Putting power and speed in young hands

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Putting power and speed in young hands

Postby Micronaut » Mon Jul 04, 2005 5:49 pm

Take steps before turning kids loose with fast rides
Putting power and speed in young hands requires training and parental supervision

http://www.detnews.com/2005/lifestyle/0 ... 229857.htm

By Christy L. Breithaupt / Special to The Detroit News

With hot weather here, families are spending more time outdoors, enjoying dirt bikes, Jet Skis, four-wheelers and motorcycles. The machines can be fun for the whole family, but their power also makes them a safety risk.
That's why Charles Terrell of St. Clair Shores is such a stickler for safety when it comes to his children riding anything with speed. Terrell, a father of four, is general manager of Rosenau Powersports in Dearborn Heights.
"Kids need to be supervised at all times. Just because they're acclimated to the vehicle doesn't mean you can turn and walk away when they're using them," he says. "I think that's the biggest mistake people make."
And mistakes do get made. Over the years, Sue Jane Smith, a registered nurse and trauma coordinator for Children's Hospital of Michigan, has seen scores of injuries related to use of the vehicles.
"If you use common sense, a lot of these injuries can be minimized," she says. "Just follow the rules. For ATVs and dirt bikes, kids need to have a motorcycle helmet, not a bike helmet. They are around $150 but your child's life is worth much, much more than that."
Put safety first
Take these steps to protect your kids this summer.
All vehicles
Do proper maintenance before each ride--you don't want your child to get stranded in the middle of a lake or on a trail. Make sure the battery is charged, check the tire pressure, gas level, mirrors and lights.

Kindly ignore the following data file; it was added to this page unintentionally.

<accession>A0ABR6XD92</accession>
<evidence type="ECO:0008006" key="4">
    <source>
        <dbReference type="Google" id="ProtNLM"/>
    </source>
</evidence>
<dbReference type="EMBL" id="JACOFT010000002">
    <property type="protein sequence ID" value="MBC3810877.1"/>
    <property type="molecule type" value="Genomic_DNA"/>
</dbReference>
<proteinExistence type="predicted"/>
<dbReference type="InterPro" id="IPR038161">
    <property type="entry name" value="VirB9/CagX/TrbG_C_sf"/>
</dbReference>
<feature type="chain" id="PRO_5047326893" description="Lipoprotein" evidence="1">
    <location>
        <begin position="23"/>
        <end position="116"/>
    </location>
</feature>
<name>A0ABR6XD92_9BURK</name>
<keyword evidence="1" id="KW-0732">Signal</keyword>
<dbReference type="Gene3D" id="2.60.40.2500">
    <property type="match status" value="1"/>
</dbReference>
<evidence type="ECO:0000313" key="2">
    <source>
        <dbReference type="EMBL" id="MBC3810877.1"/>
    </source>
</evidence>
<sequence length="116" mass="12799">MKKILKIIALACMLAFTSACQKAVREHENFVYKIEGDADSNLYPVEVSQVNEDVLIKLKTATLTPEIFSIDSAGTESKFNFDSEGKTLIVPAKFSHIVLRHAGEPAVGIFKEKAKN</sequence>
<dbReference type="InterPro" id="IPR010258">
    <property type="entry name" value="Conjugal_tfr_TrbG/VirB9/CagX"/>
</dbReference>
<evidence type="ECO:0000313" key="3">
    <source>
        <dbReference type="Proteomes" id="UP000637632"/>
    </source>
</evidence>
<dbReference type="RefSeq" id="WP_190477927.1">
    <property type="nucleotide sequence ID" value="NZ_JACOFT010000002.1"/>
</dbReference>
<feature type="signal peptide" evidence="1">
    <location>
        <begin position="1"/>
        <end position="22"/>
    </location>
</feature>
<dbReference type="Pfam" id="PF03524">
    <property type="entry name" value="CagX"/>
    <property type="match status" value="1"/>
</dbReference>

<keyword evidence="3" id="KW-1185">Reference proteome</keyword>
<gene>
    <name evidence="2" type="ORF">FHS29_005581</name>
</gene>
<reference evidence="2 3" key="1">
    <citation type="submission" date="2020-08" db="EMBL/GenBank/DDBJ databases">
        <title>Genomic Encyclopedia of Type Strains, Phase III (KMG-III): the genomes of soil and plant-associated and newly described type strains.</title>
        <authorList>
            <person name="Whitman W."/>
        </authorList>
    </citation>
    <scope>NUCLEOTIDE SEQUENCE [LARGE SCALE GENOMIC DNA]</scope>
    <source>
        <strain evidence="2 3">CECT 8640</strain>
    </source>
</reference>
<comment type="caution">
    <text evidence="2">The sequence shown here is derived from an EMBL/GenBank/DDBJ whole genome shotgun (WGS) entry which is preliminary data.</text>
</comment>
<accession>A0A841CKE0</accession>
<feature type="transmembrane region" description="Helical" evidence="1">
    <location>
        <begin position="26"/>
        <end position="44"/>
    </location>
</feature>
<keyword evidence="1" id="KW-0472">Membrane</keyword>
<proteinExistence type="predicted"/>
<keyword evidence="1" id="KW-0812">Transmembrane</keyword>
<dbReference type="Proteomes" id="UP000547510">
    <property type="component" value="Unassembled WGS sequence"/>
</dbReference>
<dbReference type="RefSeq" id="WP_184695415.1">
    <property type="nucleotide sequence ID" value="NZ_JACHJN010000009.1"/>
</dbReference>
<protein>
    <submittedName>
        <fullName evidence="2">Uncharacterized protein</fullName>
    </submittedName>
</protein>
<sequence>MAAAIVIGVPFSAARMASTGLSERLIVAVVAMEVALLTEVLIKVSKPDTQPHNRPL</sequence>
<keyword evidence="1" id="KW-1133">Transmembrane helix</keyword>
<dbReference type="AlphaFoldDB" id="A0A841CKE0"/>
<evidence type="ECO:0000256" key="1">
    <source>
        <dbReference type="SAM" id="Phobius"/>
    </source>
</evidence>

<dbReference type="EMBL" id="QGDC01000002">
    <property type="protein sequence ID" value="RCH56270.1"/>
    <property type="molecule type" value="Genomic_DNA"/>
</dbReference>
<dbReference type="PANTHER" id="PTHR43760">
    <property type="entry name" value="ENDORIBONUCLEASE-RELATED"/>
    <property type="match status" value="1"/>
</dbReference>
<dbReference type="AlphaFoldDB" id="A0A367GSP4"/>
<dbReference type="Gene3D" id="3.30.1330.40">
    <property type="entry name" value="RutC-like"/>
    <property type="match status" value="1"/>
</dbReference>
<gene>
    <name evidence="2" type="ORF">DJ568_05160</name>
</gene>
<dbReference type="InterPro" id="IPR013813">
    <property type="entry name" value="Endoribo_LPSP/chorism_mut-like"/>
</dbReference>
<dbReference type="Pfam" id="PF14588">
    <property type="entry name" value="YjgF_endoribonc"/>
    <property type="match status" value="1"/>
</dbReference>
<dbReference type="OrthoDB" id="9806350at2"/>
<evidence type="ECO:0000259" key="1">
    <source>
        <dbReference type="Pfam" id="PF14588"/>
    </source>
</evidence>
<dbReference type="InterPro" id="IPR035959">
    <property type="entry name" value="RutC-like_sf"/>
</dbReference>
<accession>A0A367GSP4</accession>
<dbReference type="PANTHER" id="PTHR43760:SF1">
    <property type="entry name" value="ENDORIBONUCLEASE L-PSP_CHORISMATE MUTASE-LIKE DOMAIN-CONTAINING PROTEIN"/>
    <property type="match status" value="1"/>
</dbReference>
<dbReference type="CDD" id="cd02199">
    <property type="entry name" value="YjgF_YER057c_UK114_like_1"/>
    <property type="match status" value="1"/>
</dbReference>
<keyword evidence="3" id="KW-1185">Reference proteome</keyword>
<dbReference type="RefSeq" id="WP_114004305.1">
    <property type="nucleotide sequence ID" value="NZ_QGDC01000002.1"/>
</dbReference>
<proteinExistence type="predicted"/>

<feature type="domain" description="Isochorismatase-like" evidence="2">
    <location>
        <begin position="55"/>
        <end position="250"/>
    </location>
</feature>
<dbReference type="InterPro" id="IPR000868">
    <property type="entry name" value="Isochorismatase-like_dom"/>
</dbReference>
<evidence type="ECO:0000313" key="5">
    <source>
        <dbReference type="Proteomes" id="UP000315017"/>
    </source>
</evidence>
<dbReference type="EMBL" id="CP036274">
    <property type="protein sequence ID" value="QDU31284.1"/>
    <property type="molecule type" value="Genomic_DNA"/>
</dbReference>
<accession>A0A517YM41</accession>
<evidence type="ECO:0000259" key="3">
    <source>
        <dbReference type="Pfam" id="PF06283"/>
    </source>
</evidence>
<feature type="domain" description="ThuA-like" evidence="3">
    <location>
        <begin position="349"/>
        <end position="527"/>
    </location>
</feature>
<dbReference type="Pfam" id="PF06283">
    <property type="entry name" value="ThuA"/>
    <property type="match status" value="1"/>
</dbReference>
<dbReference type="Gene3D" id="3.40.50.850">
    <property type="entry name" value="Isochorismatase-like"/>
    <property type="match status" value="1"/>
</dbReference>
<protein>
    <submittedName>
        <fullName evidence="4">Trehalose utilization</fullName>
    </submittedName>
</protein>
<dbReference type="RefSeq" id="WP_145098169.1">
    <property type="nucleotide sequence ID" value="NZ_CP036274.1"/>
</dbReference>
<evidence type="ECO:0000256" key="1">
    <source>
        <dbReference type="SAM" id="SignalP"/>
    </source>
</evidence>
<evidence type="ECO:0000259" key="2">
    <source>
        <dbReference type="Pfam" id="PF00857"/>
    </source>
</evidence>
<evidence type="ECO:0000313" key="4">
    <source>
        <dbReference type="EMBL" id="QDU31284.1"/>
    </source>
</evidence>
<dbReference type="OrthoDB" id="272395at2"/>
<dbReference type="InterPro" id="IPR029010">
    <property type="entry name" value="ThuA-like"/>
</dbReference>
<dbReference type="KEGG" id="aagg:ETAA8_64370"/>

Personal watercraft
• In Michigan, you can operate a personal watercraft at age 12 if you are riding with a parent and operating a personal watercraft with a lanyard-type ignition safety switch. You may operate a personal watercraft at age 14 without a parent if you have a boating-safety certificate.
• Make sure your child is a strong swimmer before allowing her on a Jet Ski alone or with someone other than yourself.
• You and your children should always wear a properly fitted lifejacket.
• At gatherings, talk about safety with everyone who is going to ride a Jet Ski. Before letting your child ride with someone, make sure the person is well-trained.
• When riding with your children on a Jet Ski, put small children in front of you.
• Check the personal watercraft and boating rules for the lake you'll be riding on.
Mopeds, dirt bikes, motorcycles and ATVs
• For ATVs, such as four-wheelers, children over 6 and younger than 16 must take a state-approved course and be able to present a certificate of completion to a law enforcement officer.
• Small children need to be in an open field with nothing to run into when they're learning. Take only experienced children on trails.
• Children should wear proper safety gear. Get them wear footwear with ankle coverage (preferably a boot), a proper helmet, gloves, a long sleeve shirt and jeans.
• Don't let children race in a field or on a trail. If children want to race, sign them up for organized, sanctioned race events.
• Understand the machine you buy for your child. Most salespeople will be happy to explain features in detail. Most starter vehicles (those that are 50ccs) have a switch allowing you to start your children out slow as they learn and gradually increase the speed.
• Children must be at least 15 to drive a moped. A valid moped, operator's or chauffeur's license is required to drive a moped on public roads. A valid operator's or chauffeur's license with a motorcycle endorsement is required to ride a motorcycle on public roads.
• It is against the law to carry a passenger on a moped.
• Teenagers are required to take a motorcycle-safety class before they will be endorsed to ride. The safety class is also a good idea for adults and can help the whole family learn to ride safer.
Sources: Charles Terrell of Rosenau Powersports; Nancy Cain of AAA; and Kelly Chesney, director of communications for the Michigan Secretary of State.
Christy L. Breithaupt is a Metro Detroit freelance writer.
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